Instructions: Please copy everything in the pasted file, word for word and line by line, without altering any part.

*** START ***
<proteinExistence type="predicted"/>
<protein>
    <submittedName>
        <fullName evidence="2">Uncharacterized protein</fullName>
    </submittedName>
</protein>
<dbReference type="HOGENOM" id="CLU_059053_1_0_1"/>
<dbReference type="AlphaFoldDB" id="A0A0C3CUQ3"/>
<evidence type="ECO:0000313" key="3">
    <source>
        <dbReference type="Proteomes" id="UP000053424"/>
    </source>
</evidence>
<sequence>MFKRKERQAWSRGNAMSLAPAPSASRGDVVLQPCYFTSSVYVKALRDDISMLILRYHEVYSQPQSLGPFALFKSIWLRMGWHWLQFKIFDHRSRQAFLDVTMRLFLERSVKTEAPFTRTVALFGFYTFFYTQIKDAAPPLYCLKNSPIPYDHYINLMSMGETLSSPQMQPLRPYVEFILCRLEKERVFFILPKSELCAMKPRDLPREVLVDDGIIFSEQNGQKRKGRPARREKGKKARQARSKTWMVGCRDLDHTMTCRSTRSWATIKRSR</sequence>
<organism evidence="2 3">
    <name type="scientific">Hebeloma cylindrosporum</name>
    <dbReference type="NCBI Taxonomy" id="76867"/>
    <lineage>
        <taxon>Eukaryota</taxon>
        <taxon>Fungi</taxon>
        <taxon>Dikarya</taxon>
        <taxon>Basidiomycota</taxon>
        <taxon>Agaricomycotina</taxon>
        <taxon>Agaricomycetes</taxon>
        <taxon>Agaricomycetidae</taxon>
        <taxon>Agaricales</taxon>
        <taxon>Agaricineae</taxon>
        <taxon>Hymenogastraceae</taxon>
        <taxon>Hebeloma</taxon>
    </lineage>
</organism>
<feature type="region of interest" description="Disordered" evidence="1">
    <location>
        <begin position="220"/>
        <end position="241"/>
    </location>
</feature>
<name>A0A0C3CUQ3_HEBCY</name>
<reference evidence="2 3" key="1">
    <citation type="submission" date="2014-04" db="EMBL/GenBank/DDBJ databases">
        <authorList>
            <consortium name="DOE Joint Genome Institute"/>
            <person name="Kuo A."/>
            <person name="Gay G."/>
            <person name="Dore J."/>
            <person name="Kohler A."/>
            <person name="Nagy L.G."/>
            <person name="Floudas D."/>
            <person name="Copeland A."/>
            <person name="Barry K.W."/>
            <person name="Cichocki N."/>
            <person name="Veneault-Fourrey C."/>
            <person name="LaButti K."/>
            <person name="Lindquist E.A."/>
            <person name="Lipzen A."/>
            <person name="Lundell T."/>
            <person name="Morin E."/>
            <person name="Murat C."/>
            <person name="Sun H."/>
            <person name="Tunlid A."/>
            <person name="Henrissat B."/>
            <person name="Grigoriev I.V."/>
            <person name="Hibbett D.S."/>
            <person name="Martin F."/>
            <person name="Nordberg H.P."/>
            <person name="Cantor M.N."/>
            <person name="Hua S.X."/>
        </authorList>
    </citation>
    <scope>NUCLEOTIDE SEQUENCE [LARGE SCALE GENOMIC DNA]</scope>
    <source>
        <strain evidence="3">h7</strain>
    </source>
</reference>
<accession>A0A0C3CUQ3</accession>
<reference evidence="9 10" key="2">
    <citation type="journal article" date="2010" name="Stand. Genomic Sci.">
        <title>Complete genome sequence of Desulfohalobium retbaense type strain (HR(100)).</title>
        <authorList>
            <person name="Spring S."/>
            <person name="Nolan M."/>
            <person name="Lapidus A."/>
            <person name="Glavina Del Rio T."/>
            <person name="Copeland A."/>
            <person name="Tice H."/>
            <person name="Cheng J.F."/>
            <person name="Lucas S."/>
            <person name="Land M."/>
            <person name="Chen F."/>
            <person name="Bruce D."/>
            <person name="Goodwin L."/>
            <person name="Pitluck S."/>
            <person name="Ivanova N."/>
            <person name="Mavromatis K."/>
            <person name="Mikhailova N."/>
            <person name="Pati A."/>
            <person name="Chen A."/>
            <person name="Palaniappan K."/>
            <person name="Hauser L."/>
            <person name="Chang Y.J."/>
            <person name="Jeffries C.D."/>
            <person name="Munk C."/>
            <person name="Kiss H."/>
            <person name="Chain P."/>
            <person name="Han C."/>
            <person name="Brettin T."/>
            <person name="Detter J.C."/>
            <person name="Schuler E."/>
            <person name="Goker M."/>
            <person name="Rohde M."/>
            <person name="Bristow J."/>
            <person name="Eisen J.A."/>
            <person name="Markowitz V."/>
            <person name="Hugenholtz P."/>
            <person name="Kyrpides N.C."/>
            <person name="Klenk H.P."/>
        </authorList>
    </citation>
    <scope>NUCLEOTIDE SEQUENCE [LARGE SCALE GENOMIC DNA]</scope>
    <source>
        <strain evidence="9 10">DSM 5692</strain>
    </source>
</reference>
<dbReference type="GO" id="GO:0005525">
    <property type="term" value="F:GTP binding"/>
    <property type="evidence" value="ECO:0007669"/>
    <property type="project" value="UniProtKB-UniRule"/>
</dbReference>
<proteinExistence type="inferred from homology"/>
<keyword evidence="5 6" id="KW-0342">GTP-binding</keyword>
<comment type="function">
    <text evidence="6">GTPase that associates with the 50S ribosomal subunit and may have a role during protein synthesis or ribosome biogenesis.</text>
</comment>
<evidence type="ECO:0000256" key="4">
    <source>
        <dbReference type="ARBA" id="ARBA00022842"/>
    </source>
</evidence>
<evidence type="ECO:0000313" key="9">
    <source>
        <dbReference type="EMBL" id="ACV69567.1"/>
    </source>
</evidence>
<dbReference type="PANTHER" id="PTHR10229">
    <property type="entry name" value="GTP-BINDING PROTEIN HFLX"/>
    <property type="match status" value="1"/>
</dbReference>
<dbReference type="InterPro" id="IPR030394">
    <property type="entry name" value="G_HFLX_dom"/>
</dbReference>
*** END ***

<proteinExistence type="predicted"/>
<protein>
    <submittedName>
        <fullName evidence="2">Uncharacterized protein</fullName>
    </submittedName>
</protein>
<dbReference type="HOGENOM" id="CLU_059053_1_0_1"/>
<dbReference type="AlphaFoldDB" id="A0A0C3CUQ3"/>
<evidence type="ECO:0000313" key="3">
    <source>
        <dbReference type="Proteomes" id="UP000053424"/>
    </source>
</evidence>
<sequence>MFKRKERQAWSRGNAMSLAPAPSASRGDVVLQPCYFTSSVYVKALRDDISMLILRYHEVYSQPQSLGPFALFKSIWLRMGWHWLQFKIFDHRSRQAFLDVTMRLFLERSVKTEAPFTRTVALFGFYTFFYTQIKDAAPPLYCLKNSPIPYDHYINLMSMGETLSSPQMQPLRPYVEFILCRLEKERVFFILPKSELCAMKPRDLPREVLVDDGIIFSEQNGQKRKGRPARREKGKKARQARSKTWMVGCRDLDHTMTCRSTRSWATIKRSR</sequence>
<organism evidence="2 3">
    <name type="scientific">Hebeloma cylindrosporum</name>
    <dbReference type="NCBI Taxonomy" id="76867"/>
    <lineage>
        <taxon>Eukaryota</taxon>
        <taxon>Fungi</taxon>
        <taxon>Dikarya</taxon>
        <taxon>Basidiomycota</taxon>
        <taxon>Agaricomycotina</taxon>
        <taxon>Agaricomycetes</taxon>
        <taxon>Agaricomycetidae</taxon>
        <taxon>Agaricales</taxon>
        <taxon>Agaricineae</taxon>
        <taxon>Hymenogastraceae</taxon>
        <taxon>Hebeloma</taxon>
    </lineage>
</organism>
<feature type="region of interest" description="Disordered" evidence="1">
    <location>
        <begin position="220"/>
        <end position="241"/>
    </location>
</feature>
<name>A0A0C3CUQ3_HEBCY</name>
<reference evidence="2 3" key="1">
    <citation type="submission" date="2014-04" db="EMBL/GenBank/DDBJ databases">
        <authorList>
            <consortium name="DOE Joint Genome Institute"/>
            <person name="Kuo A."/>
            <person name="Gay G."/>
            <person name="Dore J."/>
            <person name="Kohler A."/>
            <person name="Nagy L.G."/>
            <person name="Floudas D."/>
            <person name="Copeland A."/>
            <person name="Barry K.W."/>
            <person name="Cichocki N."/>
            <person name="Veneault-Fourrey C."/>
            <person name="LaButti K."/>
            <person name="Lindquist E.A."/>
            <person name="Lipzen A."/>
            <person name="Lundell T."/>
            <person name="Morin E."/>
            <person name="Murat C."/>
            <person name="Sun H."/>
            <person name="Tunlid A."/>
            <person name="Henrissat B."/>
            <person name="Grigoriev I.V."/>
            <person name="Hibbett D.S."/>
            <person name="Martin F."/>
            <person name="Nordberg H.P."/>
            <person name="Cantor M.N."/>
            <person name="Hua S.X."/>
        </authorList>
    </citation>
    <scope>NUCLEOTIDE SEQUENCE [LARGE SCALE GENOMIC DNA]</scope>
    <source>
        <strain evidence="3">h7</strain>
    </source>
</reference>
<accession>A0A0C3CUQ3</accession>
<reference evidence="9 10" key="2">
    <citation type="journal article" date="2010" name="Stand. Genomic Sci.">
        <title>Complete genome sequence of Desulfohalobium retbaense type strain (HR(100)).</title>
        <authorList>
            <person name="Spring S."/>
            <person name="Nolan M."/>
            <person name="Lapidus A."/>
            <person name="Glavina Del Rio T."/>
            <person name="Copeland A."/>
            <person name="Tice H."/>
            <person name="Cheng J.F."/>
            <person name="Lucas S."/>
            <person name="Land M."/>
            <person name="Chen F."/>
            <person name="Bruce D."/>
            <person name="Goodwin L."/>
            <person name="Pitluck S."/>
            <person name="Ivanova N."/>
            <person name="Mavromatis K."/>
            <person name="Mikhailova N."/>
            <person name="Pati A."/>
            <person name="Chen A."/>
            <person name="Palaniappan K."/>
            <person name="Hauser L."/>
            <person name="Chang Y.J."/>
            <person name="Jeffries C.D."/>
            <person name="Munk C."/>
            <person name="Kiss H."/>
            <person name="Chain P."/>
            <person name="Han C."/>
            <person name="Brettin T."/>
            <person name="Detter J.C."/>
            <person name="Schuler E."/>
            <person name="Goker M."/>
            <person name="Rohde M."/>
            <person name="Bristow J."/>
            <person name="Eisen J.A."/>
            <person name="Markowitz V."/>
            <person name="Hugenholtz P."/>
            <person name="Kyrpides N.C."/>
            <person name="Klenk H.P."/>
        </authorList>
    </citation>
    <scope>NUCLEOTIDE SEQUENCE [LARGE SCALE GENOMIC DNA]</scope>
    <source>
        <strain evidence="9 10">DSM 5692</strain>
    </source>
</reference>
<dbReference type="GO" id="GO:0005525">
    <property type="term" value="F:GTP binding"/>
    <property type="evidence" value="ECO:0007669"/>
    <property type="project" value="UniProtKB-UniRule"/>
</dbReference>
<proteinExistence type="inferred from homology"/>
<keyword evidence="5 6" id="KW-0342">GTP-binding</keyword>
<comment type="function">
    <text evidence="6">GTPase that associates with the 50S ribosomal subunit and may have a role during protein synthesis or ribosome biogenesis.</text>
</comment>
<evidence type="ECO:0000256" key="4">
    <source>
        <dbReference type="ARBA" id="ARBA00022842"/>
    </source>
</evidence>
<evidence type="ECO:0000313" key="9">
    <source>
        <dbReference type="EMBL" id="ACV69567.1"/>
    </source>
</evidence>
<dbReference type="PANTHER" id="PTHR10229">
    <property type="entry name" value="GTP-BINDING PROTEIN HFLX"/>
    <property type="match status" value="1"/>
</dbReference>
<dbReference type="InterPro" id="IPR030394">
    <property type="entry name" value="G_HFLX_dom"/>
</dbReference>